For the past three years, the former Dunedin art
gallery building at Logan Park has stood in the way of the
Dunedin City Council and Otago Cricket Association's shared
vision to expand the University Oval cricket ground. A
resolution now appears imminent. Cricket writer Adrian Seconi
The University Oval pictured during the test between New
Zealand and the West Indies in December last year. The
Otago Cricket Association would like to expand the ground
and the Dunedin City Council has allocated funds in the
annual plan to shift the media centre (top left) and
sightscreen.Any expansion hinges on the removal, or part
removal, of the former art gallery (left of media
centre).Photo by Peter McIntosh.
It is easy to get swept away listening to Otago Cricket
Association chief executive Ross Dykes talk about his vision
for the tree-lined University Oval.
He paints a picture of a cricket Utopia where fans can spread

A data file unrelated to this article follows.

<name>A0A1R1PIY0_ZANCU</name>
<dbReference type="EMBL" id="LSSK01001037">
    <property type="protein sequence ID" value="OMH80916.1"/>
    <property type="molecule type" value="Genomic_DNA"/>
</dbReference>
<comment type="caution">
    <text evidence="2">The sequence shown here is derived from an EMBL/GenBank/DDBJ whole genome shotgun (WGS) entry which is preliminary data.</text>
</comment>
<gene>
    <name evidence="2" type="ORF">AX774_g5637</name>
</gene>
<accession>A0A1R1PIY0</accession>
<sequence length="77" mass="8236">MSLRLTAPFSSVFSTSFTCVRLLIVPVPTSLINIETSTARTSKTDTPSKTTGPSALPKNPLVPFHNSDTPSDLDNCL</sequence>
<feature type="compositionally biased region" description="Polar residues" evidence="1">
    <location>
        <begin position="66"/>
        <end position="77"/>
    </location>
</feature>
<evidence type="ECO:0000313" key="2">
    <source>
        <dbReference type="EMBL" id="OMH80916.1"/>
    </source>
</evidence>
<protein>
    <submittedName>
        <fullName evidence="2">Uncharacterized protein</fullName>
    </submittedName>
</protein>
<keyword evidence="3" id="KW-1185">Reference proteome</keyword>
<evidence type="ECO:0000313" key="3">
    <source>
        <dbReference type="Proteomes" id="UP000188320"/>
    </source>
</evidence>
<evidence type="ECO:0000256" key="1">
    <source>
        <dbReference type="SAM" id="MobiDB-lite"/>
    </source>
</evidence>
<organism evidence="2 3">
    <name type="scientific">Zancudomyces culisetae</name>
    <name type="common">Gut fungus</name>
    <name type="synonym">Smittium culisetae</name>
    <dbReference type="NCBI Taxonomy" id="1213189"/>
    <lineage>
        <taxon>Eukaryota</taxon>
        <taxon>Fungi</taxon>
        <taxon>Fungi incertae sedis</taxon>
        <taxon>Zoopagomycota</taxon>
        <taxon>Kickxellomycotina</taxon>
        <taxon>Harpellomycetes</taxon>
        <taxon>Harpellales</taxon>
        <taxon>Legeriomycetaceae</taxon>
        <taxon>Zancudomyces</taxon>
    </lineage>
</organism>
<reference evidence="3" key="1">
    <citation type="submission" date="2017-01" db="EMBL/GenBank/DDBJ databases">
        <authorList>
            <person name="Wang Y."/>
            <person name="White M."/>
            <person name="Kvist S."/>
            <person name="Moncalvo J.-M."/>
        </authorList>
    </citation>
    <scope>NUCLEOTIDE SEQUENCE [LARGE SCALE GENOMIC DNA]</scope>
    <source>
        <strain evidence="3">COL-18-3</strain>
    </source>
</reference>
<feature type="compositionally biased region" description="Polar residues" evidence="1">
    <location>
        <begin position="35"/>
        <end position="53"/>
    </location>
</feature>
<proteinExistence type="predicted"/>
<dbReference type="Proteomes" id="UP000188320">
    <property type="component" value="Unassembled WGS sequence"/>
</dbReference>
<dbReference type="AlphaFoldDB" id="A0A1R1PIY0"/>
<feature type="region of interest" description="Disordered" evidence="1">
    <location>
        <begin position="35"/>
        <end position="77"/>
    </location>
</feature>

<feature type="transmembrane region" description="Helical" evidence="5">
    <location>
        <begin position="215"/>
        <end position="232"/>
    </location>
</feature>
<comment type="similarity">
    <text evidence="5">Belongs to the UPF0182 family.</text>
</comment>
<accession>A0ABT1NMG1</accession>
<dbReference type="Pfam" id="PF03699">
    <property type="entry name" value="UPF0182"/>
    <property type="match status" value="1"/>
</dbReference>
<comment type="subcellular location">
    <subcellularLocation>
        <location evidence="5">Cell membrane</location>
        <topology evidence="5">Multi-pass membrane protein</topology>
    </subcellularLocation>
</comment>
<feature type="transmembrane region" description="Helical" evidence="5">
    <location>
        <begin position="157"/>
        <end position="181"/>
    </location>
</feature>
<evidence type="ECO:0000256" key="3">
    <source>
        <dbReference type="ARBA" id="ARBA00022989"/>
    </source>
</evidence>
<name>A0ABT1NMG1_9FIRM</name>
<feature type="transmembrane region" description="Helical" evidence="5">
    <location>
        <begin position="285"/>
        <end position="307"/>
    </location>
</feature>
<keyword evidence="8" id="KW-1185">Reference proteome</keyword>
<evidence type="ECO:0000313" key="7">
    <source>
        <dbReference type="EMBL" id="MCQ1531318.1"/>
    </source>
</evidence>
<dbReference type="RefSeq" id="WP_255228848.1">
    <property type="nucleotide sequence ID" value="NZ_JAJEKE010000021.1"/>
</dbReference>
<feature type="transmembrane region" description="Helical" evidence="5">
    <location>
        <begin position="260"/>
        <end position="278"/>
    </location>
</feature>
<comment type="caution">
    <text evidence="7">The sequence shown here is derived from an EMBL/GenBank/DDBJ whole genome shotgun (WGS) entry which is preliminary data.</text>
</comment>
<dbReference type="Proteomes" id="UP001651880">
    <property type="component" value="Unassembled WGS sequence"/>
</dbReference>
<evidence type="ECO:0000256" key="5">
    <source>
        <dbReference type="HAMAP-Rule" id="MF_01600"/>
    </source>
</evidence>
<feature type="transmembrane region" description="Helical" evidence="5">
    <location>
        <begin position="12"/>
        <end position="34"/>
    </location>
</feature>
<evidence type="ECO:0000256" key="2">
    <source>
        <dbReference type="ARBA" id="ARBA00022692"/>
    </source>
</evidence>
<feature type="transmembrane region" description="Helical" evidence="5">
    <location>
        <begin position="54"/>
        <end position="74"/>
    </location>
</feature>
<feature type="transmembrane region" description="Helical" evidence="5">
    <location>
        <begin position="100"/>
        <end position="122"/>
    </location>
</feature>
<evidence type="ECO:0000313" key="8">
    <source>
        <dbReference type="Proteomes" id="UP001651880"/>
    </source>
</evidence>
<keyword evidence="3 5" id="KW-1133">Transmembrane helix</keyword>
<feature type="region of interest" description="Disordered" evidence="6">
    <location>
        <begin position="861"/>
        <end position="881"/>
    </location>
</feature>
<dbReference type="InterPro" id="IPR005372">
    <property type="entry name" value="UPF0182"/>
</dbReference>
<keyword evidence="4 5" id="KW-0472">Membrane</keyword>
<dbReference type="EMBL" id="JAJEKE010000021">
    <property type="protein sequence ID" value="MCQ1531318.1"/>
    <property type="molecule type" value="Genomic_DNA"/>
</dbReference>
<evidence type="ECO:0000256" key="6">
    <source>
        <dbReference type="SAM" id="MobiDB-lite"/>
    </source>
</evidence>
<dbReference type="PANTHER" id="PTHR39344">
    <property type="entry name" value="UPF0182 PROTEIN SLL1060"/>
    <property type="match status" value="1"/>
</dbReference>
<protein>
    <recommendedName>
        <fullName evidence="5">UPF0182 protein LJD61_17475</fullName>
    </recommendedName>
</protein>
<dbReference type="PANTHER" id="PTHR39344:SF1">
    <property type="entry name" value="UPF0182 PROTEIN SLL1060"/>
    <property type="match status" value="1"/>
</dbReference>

out generous picnic lunches and lounge on the grassy
embankments while watching the drama unfold in the middle.
There is just one cloud on the horizon.
The venue's dimensions - specifically, its boundaries - are
limited by the location of the former art gallery, built for
the 1925 New Zealand and South Seas International Exhibition.
Such exhibitions were large affairs and rank among the most
important events staged in this country in the 19th and early
And the former gallery, at the northern end of the Oval,
appears to be the only surviving in-situ building from any of
the exhibitions held in New Zealand.
Despite its historical significance, part of the building was
removed in 2001.
But when the Dunedin City Council (DCC) recommended its
removal in June 2006, the New Zealand Historic Places Trust
pounced into action, upgrading its status from a category 2
to a category 1 building and vowing to fight its demolition
in the Environment Court if necessary.
With the DCC determined to press on with its planned
development, the battle lines had been drawn and a lengthy
legal encounter loomed.
That was three years ago, and with time the language has
softened on both sides.